In case you failed to get the memo, SourceCon is happening this week. It’s always one of the more entertaining and interesting shows you can attend. Celebrating its 10th anniversary, it hardly feels like a pre-teen, and it shows.
My stint at this year’s show is brief, but I thought there were a few takeaways from the opening day’s keynotes worth sharing. Here you go:
Article Continues Below
Dice's 2019 Tech Salary Report
- InMails suck. According to Intuit’s Brett Coin and Mimi Turner, prospects don’t respond to LinkedIn InMails, let alone emails much anymore. This reality calls for a variety of marketing strategies to fill the void, such as paid media, events, and social media. Oddly enough, though, when announcing a sourcing contest of their own, Coin and Turners outlawed using InMail as a tool, so it must still have some value.
- VR might actually become a thing. Virtual reality may not be ready for prime time, but Intuit has used the technology to effectively recruit at job fairs and career events. They leverage the technology to showcase a brand that many job seekers don’t recognize, showing how “cool” the company is by taking prospects on a virtual tour of the organization. The tech also helped improve the company’s Net Promoter Score from -60 to +30.
- SEO tools as sourcing tool. Search engine optimization tools, like ones that help marketers discover a plethora of keyphrases related to a primary keyword, have bled into sourcing. Holly Mallowes highlighted a few of her favorites, with Keyword Shitter getting the lion’s share of applause. Considering the name, it’s easy to see why.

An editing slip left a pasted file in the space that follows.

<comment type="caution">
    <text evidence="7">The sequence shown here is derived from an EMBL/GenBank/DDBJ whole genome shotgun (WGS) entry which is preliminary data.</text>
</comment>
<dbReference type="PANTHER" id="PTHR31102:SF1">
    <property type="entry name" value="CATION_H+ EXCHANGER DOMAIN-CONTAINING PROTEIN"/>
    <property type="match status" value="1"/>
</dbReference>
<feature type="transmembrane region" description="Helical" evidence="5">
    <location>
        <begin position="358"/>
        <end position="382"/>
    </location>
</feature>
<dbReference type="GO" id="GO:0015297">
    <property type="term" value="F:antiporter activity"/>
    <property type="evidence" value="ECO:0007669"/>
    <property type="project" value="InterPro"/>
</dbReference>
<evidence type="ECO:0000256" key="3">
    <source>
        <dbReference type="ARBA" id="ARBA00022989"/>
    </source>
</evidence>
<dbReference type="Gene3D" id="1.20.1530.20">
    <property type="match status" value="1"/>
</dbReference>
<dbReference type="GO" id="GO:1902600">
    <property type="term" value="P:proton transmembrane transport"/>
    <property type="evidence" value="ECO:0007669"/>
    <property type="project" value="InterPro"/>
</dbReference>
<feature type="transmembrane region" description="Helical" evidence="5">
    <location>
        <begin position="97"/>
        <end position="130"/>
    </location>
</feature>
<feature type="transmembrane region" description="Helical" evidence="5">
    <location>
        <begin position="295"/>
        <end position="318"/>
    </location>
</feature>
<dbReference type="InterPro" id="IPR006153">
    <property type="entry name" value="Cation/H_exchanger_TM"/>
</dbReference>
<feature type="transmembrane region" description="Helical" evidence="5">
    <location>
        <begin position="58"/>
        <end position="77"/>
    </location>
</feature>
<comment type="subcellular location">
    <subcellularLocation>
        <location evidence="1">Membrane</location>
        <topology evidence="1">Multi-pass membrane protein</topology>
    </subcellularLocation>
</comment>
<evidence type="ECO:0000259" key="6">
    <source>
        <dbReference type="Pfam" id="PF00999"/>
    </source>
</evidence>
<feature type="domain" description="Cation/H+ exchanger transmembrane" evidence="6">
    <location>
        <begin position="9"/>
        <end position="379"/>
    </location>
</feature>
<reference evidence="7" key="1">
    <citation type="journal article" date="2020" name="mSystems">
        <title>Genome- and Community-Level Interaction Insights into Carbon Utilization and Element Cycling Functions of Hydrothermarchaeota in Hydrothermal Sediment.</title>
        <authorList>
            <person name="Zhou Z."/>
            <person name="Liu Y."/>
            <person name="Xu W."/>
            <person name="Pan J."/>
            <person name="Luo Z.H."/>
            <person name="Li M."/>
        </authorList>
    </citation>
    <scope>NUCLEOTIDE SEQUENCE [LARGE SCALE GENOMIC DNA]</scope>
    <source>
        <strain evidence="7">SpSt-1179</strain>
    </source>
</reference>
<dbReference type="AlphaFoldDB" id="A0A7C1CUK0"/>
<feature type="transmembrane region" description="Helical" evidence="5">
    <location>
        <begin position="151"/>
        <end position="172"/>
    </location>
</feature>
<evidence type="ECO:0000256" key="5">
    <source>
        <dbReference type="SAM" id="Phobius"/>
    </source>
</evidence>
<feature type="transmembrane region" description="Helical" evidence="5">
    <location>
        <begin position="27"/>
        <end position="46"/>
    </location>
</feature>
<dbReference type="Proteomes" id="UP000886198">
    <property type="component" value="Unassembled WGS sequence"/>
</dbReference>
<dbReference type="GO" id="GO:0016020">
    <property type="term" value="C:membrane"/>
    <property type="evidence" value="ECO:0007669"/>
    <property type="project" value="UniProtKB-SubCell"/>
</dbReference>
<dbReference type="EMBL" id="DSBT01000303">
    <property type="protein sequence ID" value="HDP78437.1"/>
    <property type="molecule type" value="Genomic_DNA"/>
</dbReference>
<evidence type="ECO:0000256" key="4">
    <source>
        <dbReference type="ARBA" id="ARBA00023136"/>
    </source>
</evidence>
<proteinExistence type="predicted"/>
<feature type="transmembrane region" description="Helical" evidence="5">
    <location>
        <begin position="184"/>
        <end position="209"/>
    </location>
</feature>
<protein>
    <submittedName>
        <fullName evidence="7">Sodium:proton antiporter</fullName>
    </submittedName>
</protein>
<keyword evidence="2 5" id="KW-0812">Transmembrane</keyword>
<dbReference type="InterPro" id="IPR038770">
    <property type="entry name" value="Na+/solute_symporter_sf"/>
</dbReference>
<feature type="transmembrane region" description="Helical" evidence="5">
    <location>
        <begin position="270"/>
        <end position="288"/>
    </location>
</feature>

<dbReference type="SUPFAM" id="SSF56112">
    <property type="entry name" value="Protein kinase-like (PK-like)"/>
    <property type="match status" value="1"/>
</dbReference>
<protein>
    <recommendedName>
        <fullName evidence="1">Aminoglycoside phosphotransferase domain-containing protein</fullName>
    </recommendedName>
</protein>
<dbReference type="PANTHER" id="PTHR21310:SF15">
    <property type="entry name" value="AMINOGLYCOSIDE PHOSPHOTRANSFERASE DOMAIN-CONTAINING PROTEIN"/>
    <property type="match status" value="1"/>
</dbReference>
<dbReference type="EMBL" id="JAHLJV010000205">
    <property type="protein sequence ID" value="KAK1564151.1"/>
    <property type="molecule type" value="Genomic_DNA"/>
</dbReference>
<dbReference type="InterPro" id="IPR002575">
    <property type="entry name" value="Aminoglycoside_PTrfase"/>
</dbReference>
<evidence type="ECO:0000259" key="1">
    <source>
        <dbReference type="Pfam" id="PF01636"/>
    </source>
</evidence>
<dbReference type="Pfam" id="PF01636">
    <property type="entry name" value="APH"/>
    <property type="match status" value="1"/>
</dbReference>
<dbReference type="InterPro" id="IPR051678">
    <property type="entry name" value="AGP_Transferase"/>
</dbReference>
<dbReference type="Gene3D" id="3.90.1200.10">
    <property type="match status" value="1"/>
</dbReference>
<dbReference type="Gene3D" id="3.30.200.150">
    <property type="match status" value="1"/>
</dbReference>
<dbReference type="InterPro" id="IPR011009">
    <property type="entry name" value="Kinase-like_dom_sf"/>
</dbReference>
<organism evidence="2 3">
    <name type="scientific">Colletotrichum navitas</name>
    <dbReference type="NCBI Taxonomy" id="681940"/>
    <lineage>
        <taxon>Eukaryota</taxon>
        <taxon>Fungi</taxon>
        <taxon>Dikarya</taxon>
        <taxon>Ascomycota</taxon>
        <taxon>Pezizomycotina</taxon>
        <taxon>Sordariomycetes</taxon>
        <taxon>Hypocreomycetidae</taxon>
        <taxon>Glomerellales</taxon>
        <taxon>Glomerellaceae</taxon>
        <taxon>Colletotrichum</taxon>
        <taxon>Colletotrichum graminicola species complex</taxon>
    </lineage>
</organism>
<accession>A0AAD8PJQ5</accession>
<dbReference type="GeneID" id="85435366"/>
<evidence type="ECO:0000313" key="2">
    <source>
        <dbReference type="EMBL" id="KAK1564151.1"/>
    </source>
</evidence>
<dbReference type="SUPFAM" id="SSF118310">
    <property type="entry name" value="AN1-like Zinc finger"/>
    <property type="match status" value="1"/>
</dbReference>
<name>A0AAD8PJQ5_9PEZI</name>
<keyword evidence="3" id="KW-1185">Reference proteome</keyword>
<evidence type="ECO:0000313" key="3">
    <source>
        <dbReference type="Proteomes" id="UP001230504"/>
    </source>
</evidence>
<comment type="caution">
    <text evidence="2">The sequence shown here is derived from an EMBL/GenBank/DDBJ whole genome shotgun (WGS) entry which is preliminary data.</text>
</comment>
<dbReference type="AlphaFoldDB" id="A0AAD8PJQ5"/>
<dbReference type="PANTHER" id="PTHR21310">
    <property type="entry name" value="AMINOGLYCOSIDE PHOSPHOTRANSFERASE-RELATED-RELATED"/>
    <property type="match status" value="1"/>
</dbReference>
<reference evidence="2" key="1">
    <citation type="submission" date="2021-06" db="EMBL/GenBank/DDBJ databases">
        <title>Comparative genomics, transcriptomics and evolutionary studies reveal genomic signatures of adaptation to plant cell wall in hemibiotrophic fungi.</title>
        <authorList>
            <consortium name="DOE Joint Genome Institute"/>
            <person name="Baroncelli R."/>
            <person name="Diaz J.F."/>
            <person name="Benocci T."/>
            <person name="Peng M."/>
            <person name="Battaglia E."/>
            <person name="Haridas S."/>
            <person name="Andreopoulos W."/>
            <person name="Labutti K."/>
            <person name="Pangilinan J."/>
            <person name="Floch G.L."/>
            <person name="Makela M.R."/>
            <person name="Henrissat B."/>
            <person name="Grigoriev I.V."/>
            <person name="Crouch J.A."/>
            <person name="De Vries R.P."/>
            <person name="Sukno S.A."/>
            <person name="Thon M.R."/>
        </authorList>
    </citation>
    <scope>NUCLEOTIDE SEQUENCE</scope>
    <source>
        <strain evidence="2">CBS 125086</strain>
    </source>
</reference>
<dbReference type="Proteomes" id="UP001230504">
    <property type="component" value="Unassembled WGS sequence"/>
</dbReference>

- Custom audiences got some airtime. Putting that database of prospect emails to work through Facebook’s custom audiences feature is finally getting the respect it deserves in recruitment. Upload those candidates emails into Facebook and the social media site lets you put recruitment ads in front of those users for a very reasonable investment. Both LinkedIn and Twitter let marketers do this too, and even though those weren’t mentioned, I have to think they’ll get mentioned somewhere at the conference.
- Business is good. Much like the environment at HR Tech earlier this month, the good times are rolling. The economy is good, hiring is hard and good people are in high demand, which is a recipe for fun and profitability for solid sourcers. The conference’s vibe clearly reflects that, even though there might not be enough hours in the day for many of the conference attendees.
There were other takeaways, but you get the idea. Overall, the strategies of marketing and recruiting continue to run together, which is a good thing and something I expect to see more of. As Maren Hogan underscored in her presentation on Day Two, “marketing is the new sourcing.” Many attendees agree.